Schneider Electric, a Fortune Global 500 company that specializes in digital automation and energy management, has the same challenges other enterprises face today — namely, finding new IT talent or reskilling employees to build talent pools from within.
The company recruits new IT talent from multiple backgrounds, and not specifically computer science graduates. Across the tech industry, more companies are dropping college degree requirements in favor of talent with soft skills, such as the ability to learn, lead, and work as part of a team.
One way Schneider Electric is addressing its staffing challenges is through its AI-based Open Talent Market, which identifies current employees as ideal fits for opportunities other than their current role. The program includes training, part-time and full-time positions, and mentorships.
Another method of filling IT gaps is upskilling workers and programs such as Edison, an internal initiative to recognize in-house talent and increase expertise and leadership skills. The program currently has nearly 1,500 Edison employee “experts” and is expected to grow.
In November, Bobby Cain took over as Schneider Electric’s new CIO. Cain was previously the company’s vice president of business transformation and before that a vice president of US national sales.
Cain will be tasked with driving digital transformation initiatives and evolving the company’s IT infrastructure in support Schneider Electric’s North America operations and business growth. His responsibilities include strategic transformation initiatives around supply chain resiliency, simplified finance, and improving the employee experience while working in close partnership with the North America Operations leadership team.
In June, Computerworld spoke with Schneider Electric’s senior vice president of digital rechnology and North America CIO Abha Dogra on retaining talent in a tight IT labor market.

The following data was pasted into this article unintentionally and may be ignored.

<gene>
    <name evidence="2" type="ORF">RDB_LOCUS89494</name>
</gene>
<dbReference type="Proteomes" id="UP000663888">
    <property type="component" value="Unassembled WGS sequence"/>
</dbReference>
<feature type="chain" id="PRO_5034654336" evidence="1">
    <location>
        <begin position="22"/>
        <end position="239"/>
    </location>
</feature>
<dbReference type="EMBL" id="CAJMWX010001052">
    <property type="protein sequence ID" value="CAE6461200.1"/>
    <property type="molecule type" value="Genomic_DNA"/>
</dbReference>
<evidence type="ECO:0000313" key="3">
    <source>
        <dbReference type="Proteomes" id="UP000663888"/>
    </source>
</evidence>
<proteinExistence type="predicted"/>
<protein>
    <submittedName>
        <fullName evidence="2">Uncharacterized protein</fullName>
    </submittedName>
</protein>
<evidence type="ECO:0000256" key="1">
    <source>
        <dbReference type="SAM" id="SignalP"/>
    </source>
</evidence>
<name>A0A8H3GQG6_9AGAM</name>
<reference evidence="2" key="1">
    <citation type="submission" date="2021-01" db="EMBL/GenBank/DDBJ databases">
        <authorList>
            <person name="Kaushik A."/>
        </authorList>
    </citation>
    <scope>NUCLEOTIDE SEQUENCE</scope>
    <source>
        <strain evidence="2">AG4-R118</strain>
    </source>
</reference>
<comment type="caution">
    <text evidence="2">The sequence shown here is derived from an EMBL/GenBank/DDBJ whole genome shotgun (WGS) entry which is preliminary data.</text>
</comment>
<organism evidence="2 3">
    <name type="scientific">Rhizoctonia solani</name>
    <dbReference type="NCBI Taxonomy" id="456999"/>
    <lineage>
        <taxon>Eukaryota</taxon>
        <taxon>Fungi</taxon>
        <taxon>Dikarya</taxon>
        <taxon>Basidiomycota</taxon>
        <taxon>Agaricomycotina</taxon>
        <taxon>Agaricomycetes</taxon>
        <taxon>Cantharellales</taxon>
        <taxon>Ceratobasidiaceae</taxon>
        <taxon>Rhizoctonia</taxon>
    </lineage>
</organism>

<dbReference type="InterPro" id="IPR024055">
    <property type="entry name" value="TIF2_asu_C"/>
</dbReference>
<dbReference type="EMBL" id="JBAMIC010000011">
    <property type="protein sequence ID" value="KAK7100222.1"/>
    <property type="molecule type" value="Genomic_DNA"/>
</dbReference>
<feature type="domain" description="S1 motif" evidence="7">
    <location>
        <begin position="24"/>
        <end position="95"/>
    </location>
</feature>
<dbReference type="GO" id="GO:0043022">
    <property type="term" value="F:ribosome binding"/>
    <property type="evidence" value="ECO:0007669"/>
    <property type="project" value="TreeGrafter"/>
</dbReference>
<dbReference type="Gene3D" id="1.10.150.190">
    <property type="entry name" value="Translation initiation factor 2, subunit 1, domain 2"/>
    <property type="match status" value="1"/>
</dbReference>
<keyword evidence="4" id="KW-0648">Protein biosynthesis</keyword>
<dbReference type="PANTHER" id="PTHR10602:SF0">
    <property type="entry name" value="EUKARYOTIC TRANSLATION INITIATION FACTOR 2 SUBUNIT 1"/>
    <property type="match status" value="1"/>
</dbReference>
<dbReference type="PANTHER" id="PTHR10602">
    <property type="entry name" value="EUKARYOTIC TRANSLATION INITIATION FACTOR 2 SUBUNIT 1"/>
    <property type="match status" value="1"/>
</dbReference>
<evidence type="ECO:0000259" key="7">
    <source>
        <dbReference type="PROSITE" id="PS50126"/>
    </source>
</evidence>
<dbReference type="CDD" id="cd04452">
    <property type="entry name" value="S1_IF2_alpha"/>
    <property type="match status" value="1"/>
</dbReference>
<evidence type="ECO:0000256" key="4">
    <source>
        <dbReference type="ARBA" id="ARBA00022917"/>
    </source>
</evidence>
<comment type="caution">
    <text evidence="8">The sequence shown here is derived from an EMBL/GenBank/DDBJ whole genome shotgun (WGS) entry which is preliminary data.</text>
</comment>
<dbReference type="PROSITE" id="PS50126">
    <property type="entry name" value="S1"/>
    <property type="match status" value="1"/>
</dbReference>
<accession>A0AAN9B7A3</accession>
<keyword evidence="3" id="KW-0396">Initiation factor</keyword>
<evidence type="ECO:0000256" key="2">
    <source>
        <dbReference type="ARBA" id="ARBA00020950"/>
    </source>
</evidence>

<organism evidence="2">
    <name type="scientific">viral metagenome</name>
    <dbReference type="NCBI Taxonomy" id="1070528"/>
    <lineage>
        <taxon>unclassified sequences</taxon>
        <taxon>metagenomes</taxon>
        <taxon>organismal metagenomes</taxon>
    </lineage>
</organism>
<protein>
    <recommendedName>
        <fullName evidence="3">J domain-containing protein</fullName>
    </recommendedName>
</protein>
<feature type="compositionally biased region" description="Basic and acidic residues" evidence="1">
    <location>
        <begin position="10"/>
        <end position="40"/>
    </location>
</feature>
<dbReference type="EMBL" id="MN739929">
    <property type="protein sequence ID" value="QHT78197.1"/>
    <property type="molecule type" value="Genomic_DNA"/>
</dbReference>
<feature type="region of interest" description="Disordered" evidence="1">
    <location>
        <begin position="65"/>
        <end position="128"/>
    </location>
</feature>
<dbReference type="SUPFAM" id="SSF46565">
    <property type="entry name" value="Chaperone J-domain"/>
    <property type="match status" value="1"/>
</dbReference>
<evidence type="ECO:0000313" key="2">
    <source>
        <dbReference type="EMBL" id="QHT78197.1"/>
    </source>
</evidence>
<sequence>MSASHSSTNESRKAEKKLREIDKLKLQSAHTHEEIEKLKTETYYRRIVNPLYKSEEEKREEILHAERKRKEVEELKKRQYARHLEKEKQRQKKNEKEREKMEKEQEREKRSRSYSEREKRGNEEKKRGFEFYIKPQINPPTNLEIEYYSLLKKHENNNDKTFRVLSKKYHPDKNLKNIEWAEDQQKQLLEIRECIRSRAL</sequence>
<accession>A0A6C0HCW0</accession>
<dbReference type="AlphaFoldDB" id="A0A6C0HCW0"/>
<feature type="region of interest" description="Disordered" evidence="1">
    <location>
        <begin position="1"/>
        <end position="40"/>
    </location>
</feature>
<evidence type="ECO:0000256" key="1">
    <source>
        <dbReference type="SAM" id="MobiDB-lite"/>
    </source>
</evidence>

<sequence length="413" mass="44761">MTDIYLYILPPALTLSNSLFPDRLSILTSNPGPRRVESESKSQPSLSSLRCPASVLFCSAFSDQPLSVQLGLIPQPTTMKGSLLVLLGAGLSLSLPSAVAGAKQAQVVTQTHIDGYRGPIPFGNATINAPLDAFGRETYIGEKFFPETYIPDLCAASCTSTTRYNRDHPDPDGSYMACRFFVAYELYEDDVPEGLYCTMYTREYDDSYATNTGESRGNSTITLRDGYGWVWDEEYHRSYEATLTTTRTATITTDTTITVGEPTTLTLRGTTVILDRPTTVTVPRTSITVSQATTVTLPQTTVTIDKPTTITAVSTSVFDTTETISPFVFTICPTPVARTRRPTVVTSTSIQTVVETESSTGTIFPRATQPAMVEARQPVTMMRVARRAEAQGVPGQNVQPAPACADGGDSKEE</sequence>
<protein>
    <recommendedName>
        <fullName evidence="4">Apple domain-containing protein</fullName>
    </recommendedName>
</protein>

This time, Computerworld asked Cain about his greatest challenges in his new role, his strategy for hybrid and remote work, and what he sees as the most important traits of an IT employee.
What is the most challenging aspect of your job (i.e., what keeps you up at night), and how do you plan to address that? “As remote and hybrid work environments remain heavily prevalent, cybersecurity attacks will continue to be a challenge as it adds security concerns for IT departments. Today’s employee productivity, collaboration, and application tools are heavily cloud-based, which can often lack proper security measures. It will be important for CIOs to ensure their company’s physical workplace, remote devices, and IT networks are equipped with the necessary tools to maintain data integrity.”
What’s been your approach for leveraging technology to boost employee engagement, particularly in a time of hybrid/remote work? “Despite its benefits for increasing employee engagement, at times technology (including the debt that comes with its investment) can be an obstacle itself. Removing burdensome technology and legacy systems allows us to focus more on business agility and the ability to increase collaboration among employees and teams.
“For example, by shifting to a more constructive collaboration platform at the start of the pandemic, we were able to commit to new virtual tools that make a hybrid work environment productive and engage employees more effectively — even when located around the world.
“In addition to investing in new technology platforms, we also created a senior leadership role within our IT organization at the start of this year who is specifically responsible for leading employee experience. At the onset of an employee’s onboarding, the Employee Experience organization helps set employees up for success for their career at Schneider. As part of this focused effort, we have tech partners in 50-plus locations for on-site IT support, meaning help for our teams is never far away.
“By providing this level of advanced support, we’re able to give a human touch to traditional IT needs, which has proven especially beneficial to our new employees.”
What advice would you give to other CIOs? “To put it simply: don’t over index on the digital aspects of your role. Today, it is not enough for a CIO to just be a tech expert. Leadership capabilities and a high degree of business acumen are becoming table stakes. In this role, CIOs should bring broader experience to the table, whether that’s commercial leadership, military experience, like in my case, or time spent in a different domain or career that is adaptable to your current position.”